Drum Samples

When you want to have strong punchy drums in your mix, you have to look at the samples you are using. In addition to samples, you could also be using synths or live recordings for drums, to which the following ideas also apply. Before you do any mixing, you want to focus on the quality of your drum samples. If you have good samples, you will not need a lot of EQ or other tools to properly fit them in the mix. Conversely, if you have bad drum samples, EQ and other tools will not be able to fix it. The saying “you can’t polish a turd” is relevant here. So how do you know you have good drum samples?

There is no yes or no answer to the question whether your drums are good, because it depends a lot on the situation. But you can use some broad guidelines to help you in the decision of choosing drum samples.

  • Check the waveform. How does the drum sample look? You can check this in a sampler. Usually, a thick, dense waveform shows that the drum is solid.
  • Check the frequency spectrum. You can do this with an analyzer. Usually, a good drum sample will have a broad frequency spectrum, and shows many frequencies in the ranges you should expect. For example, a kick should have lots of frequencies in the 50Hz – 300Hz area.
  • Check the dB meter. If you’re comparing different drum samples, a lot of information can be found in the dB meter. Some drums have unwanted peaks that trigger a lot of volume in the dB meter (for example a kick with an unwanted bump in the sub frequencies), and some drums are treated in a way that they have less dBs. It can even happen that one drum clearly sounds louder than another, while it is lower in dBs. Those loud-sounding drums are typically easier to mix, because you don’t have to turn them up very high in the mix to make them sound clear, so you end up with more overall space in your mix.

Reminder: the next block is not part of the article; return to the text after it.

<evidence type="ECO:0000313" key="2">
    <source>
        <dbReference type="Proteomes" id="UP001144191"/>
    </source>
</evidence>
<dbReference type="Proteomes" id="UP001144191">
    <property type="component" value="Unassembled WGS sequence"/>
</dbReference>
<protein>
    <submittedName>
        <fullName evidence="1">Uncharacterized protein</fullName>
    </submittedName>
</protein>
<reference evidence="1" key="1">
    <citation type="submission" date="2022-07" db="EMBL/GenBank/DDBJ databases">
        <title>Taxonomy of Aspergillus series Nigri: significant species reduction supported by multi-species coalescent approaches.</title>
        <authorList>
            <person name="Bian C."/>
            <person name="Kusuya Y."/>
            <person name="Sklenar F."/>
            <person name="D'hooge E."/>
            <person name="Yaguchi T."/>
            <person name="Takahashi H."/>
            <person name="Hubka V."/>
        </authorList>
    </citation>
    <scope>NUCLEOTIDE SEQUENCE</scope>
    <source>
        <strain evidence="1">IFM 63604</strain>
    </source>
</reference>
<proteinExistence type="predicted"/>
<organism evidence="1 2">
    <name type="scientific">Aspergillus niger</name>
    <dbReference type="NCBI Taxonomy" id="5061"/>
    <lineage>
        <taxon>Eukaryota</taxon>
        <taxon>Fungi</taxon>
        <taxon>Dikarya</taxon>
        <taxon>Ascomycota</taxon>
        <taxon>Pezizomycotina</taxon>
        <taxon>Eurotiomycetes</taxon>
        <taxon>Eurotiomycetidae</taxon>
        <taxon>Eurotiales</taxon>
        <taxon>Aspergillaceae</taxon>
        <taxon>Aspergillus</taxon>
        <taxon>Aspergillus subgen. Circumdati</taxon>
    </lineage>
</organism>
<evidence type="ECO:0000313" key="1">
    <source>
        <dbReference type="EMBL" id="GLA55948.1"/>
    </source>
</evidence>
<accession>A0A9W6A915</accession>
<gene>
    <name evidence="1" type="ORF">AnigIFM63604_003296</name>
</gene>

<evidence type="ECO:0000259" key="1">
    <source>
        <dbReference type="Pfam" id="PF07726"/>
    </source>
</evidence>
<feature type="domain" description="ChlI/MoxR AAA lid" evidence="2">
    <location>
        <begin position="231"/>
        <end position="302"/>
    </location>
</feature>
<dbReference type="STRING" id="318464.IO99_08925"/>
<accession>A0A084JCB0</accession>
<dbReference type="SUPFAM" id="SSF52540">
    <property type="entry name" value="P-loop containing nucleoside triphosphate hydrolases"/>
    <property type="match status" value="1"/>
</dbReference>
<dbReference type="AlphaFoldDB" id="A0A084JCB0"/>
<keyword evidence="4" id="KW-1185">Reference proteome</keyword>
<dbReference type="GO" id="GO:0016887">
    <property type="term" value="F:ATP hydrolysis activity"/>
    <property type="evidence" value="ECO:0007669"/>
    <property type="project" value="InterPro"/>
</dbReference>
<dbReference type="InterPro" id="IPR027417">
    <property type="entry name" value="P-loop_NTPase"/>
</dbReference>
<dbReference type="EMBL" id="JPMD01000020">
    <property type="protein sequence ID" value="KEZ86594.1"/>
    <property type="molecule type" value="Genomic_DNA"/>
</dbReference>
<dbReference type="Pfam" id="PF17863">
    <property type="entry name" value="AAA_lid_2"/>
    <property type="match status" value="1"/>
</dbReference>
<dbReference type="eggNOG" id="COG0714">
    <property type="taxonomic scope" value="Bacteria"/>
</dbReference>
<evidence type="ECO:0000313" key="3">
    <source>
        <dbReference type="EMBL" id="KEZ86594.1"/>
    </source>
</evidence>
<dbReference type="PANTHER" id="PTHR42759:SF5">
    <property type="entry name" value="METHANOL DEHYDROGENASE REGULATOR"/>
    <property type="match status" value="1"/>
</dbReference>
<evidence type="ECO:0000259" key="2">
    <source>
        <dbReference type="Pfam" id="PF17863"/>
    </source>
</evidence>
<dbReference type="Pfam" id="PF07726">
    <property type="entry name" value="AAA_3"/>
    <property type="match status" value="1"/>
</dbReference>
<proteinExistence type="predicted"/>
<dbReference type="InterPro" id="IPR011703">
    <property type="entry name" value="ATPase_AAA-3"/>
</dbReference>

Keep in mind, these are only broad guidelines, and it depends a lot on your situation when choosing the right drums. Of course, you want to listen to the type of drum. Do you like how it sounds? Does it fit your song? If you take the time to listen to and compare your drum samples often, you’ll train your ear to recognize good sounding drums.

The genre is very important to consider when choosing drums too.

There is usually a typical set of drums that a genre uses, and there are particular drum samples for that. If you want to achieve a certain sound within a genre, listen closely to which drums the songs in that style are using. You want to either use the exact same drum samples, or use drum samples that match that style closely. A tip for that is to find if your favorite producer has made their own sample pack (lots of producers do). Genres also develop their drum sound over time. If you keep using the same drums these songs used 5 years ago to achieve a style that is going on right now, it will probably sound off. Similarly, if you use drums from one genre (e.g. house) to create another genre (e.g. hip hop) it will also probably sound off. So make sure you spend time in finding and selecting the right samples.

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